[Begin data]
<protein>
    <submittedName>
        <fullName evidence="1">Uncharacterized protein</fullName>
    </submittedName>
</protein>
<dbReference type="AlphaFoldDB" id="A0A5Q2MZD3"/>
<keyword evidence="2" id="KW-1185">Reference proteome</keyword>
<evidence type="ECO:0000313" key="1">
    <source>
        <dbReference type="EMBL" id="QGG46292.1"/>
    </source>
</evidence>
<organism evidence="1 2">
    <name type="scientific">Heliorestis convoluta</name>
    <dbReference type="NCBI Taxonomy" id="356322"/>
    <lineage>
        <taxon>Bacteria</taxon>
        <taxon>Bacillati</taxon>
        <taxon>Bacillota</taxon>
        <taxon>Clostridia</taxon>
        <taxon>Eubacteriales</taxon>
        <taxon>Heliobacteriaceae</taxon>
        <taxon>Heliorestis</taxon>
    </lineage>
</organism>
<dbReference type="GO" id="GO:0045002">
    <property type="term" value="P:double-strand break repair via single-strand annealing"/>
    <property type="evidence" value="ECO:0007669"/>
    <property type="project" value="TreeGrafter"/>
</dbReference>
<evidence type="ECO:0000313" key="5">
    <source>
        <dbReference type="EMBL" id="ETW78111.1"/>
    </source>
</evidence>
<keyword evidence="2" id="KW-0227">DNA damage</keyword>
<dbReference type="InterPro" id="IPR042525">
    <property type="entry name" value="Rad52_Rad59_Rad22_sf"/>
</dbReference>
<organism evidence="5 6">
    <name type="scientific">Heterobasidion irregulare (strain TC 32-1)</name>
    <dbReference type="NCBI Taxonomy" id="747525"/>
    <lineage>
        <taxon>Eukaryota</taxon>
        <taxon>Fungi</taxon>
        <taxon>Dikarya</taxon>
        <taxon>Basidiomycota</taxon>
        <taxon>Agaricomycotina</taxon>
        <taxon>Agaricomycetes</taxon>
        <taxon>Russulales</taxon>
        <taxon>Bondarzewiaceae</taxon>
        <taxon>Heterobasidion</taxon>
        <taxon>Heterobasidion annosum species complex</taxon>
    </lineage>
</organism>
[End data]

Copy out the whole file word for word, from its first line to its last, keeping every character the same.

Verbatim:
<protein>
    <submittedName>
        <fullName evidence="1">Uncharacterized protein</fullName>
    </submittedName>
</protein>
<dbReference type="AlphaFoldDB" id="A0A5Q2MZD3"/>
<keyword evidence="2" id="KW-1185">Reference proteome</keyword>
<evidence type="ECO:0000313" key="1">
    <source>
        <dbReference type="EMBL" id="QGG46292.1"/>
    </source>
</evidence>
<organism evidence="1 2">
    <name type="scientific">Heliorestis convoluta</name>
    <dbReference type="NCBI Taxonomy" id="356322"/>
    <lineage>
        <taxon>Bacteria</taxon>
        <taxon>Bacillati</taxon>
        <taxon>Bacillota</taxon>
        <taxon>Clostridia</taxon>
        <taxon>Eubacteriales</taxon>
        <taxon>Heliobacteriaceae</taxon>
        <taxon>Heliorestis</taxon>
    </lineage>
</organism>
<dbReference type="GO" id="GO:0045002">
    <property type="term" value="P:double-strand break repair via single-strand annealing"/>
    <property type="evidence" value="ECO:0007669"/>
    <property type="project" value="TreeGrafter"/>
</dbReference>
<evidence type="ECO:0000313" key="5">
    <source>
        <dbReference type="EMBL" id="ETW78111.1"/>
    </source>
</evidence>
<keyword evidence="2" id="KW-0227">DNA damage</keyword>
<dbReference type="InterPro" id="IPR042525">
    <property type="entry name" value="Rad52_Rad59_Rad22_sf"/>
</dbReference>
<organism evidence="5 6">
    <name type="scientific">Heterobasidion irregulare (strain TC 32-1)</name>
    <dbReference type="NCBI Taxonomy" id="747525"/>
    <lineage>
        <taxon>Eukaryota</taxon>
        <taxon>Fungi</taxon>
        <taxon>Dikarya</taxon>
        <taxon>Basidiomycota</taxon>
        <taxon>Agaricomycotina</taxon>
        <taxon>Agaricomycetes</taxon>
        <taxon>Russulales</taxon>
        <taxon>Bondarzewiaceae</taxon>
        <taxon>Heterobasidion</taxon>
        <taxon>Heterobasidion annosum species complex</taxon>
    </lineage>
</organism>